Last week, my friend posted a link on Facebook leading to a website for a UCLA clothing retailer based in London. I figured it would be a great way to start talking about global issues again on this blog, considering that most of my posts have been dealing with my random adventures lately. What really piqued my interest with this website was that it also reminded me of visiting the UCLA Store in one of Shanghai’s malls while studying abroad. The store was stocked with various types of clothing, including polos and fancy dress shirts, that you wouldn’t have guessed had anything to do with UCLA unless you checked the tag first. Though we all recognized the UCLA name, in this store, it was a brand with its own kind of associated lifestyle that we (or at least I) didn’t connect to the campus I knew. It was both strange and familiar.
But that strangeness is what makes this case pretty interesting. UCLA has developed itself as a brand not just in China, but in other countries such as South Korea, the United Kingdom, and even Kuwait. According to a 2011 Daily Bruin article, the license director of UCLA Trademarks and Licensing, Cindy Holmes, connected this wave of UCLA overseas branding back to Japanese interest in the campus culture in the 1980s. From there, licensing rights were opened up to other parts of the world.
Based on where the stores are located, the type of clothing varies as well. The polos and dress shirts in the stores in China are meant to be directed at more professional males and businessmen while the attire sold on the London website is marketed towards college-age youth. According to the Daily Bruin article, South Korean UCLA stores produce clothing for children and young adults. I’m not quite sure what the stores in Kuwait or India sell, but they are owned by the same group that sells in London, Ideal Europe Ltd, so I assume that they would have similar styles.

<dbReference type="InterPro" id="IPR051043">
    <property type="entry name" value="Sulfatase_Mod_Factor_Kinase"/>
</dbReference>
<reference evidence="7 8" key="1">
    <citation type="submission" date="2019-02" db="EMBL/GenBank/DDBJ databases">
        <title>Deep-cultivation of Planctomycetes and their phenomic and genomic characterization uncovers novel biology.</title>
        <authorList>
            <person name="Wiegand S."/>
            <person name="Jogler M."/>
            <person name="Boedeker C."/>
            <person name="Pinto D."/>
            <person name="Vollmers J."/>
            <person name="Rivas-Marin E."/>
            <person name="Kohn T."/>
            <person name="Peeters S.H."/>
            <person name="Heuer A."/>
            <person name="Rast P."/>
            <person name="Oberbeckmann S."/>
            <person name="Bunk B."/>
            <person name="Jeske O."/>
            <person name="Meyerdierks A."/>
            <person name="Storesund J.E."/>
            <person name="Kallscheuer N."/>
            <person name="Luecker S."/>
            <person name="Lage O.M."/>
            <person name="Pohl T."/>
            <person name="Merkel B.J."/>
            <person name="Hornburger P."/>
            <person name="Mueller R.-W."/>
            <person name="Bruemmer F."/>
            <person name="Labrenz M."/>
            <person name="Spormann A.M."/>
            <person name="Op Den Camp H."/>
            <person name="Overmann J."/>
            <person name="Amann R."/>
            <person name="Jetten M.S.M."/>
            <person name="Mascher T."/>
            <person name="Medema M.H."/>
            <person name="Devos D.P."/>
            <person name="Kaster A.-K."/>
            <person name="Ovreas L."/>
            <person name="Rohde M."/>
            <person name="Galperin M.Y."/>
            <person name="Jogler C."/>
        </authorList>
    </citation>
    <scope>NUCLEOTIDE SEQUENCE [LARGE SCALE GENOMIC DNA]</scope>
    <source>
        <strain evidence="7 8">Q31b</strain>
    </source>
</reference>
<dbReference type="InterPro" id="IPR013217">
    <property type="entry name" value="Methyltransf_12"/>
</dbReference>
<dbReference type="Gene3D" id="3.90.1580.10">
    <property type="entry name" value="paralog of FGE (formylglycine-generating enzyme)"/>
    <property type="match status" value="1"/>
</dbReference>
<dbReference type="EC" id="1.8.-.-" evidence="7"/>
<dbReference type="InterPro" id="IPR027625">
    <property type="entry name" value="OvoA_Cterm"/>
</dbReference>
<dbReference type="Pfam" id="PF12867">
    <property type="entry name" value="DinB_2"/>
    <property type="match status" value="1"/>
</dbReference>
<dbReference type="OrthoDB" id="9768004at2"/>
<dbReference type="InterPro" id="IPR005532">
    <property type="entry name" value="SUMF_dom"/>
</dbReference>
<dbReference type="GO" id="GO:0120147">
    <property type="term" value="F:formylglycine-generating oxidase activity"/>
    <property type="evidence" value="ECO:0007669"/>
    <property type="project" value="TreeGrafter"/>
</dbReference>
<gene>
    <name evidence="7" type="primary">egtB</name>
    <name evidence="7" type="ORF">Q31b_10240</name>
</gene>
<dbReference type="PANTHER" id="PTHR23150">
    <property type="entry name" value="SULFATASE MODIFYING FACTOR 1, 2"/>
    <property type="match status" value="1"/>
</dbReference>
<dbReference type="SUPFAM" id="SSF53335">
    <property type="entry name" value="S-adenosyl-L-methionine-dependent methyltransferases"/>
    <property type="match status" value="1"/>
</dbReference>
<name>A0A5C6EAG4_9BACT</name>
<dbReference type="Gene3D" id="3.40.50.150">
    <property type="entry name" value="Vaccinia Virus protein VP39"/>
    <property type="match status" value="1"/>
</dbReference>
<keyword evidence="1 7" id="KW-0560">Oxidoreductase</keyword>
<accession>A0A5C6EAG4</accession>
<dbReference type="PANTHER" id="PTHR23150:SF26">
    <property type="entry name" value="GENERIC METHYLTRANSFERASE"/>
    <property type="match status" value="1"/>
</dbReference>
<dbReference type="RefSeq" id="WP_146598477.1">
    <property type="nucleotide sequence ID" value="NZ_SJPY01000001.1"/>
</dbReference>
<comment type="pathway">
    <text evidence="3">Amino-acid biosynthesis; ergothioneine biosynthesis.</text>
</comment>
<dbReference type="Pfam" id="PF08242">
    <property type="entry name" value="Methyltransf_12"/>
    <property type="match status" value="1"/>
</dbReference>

Here’s an interesting quote from a different Daily Bruin article summarizing pretty well the thought behind Ideal Europe’s marketing:
“International customers are more interested in the brand of UCLA as a highly respected educational institution and as a symbol of the Southern Californian lifestyle, and the style of clothing sold reflects this distinction, Holmes added. Garments have less of an athletic feel and are have more of a casual campus style.”
There seems to be a lot of people around the world who want to achieve that “Southern Californian lifestyle” and the UCLA brand is one of the ways that those people can reflect that in what they wear. Apparently, the Middle East is still a hot spot for future stores, but who knows where the next UCLA store will pop up and what new style changes will come with it.